In a phone call with President Vladimir Putin late Monday, Ukrainian President Petro Poroshenko, German Chancellor Angela Merkel and French leader Francois Hollande urged the pilot’s release.

UN Moves To Slap Sanctions On South Sudan

UN Moves To Slap Sanctions On South Sudan, The UN Security Council on Tuesday unanimously adopted a resolution to slap sanctions on South Sudan’s warring factions, ratcheting up pressure as a deadline loomed to reach a peace deal.

Drafted by the United States, the resolution sets up a sanctions committee which would submit to the council the names of those responsible for blocking peace efforts, and who should be punished with a global travel ban and assets freeze.

Regional mediators have given South Sudan’s President Salva Kiir and rebel chief Riek Machar until Thursday to reach a final deal to end 14 months of war that have killed tens of thousands of people.

US Ambassador Samantha Power told the council that the resolution would give African mediators leverage in their push for agreement by making clear that “those who frustrate peace must begin to pay the price.”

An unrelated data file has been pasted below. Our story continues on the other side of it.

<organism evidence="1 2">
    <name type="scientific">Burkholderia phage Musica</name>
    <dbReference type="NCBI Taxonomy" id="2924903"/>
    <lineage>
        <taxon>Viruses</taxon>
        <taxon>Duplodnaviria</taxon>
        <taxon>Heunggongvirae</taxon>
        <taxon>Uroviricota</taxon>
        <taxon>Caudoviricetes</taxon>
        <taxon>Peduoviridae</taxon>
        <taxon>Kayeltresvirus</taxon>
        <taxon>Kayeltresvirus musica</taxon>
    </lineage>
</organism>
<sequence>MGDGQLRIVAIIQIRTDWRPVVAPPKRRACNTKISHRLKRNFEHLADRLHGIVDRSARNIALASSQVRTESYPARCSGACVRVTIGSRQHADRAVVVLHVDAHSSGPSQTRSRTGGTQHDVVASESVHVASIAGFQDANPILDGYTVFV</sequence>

The resolution was approved by all 15 council members, including veto-wielding member China, which had criticized the move as unhelpful at a time when the warring factions were involved in complicated negotiations.

Diplomats said the move toward sanctions won the backing of all council members after African governments, deeply frustrated with the lack of progress in peace talks, threw their support behind the measure.

Russian envoy Pyotr Ilyichev expressed skepticism, saying that the move could be “hasty” and that sanctions could backfire in the effort to bring peace.

The resolution states that those who “threaten the peace, security and stability of South Sudan” could be targeted for UN sanctions.

These include leaders of officials who obstruct peace talks, impede humanitarian aid deliveries, recruit child soldiers or attack UN peacekeepers.

The resolution raises the possibility of imposing an arms embargo on South Sudan, a measure strongly backed by European countries despite concerns that the ban could penalize Kiir’s forces more than the rebel fighters.

Criticizing the move, South Sudan’s Ambassador Francis Deng urged the council to refrain from taking the next step and actually imposing sanctions, arguing that the punitive measures would not help bring about peace.

Thousands Evacuated As Chile Volcano Erupts

Thousands Evacuated As Chile Volcano Erupts, A volcano in southern Chile erupted early Tuesday, spewing fiery plumes of lava into the night sky and forcing the evacuation of some 3,600 people from nearby towns.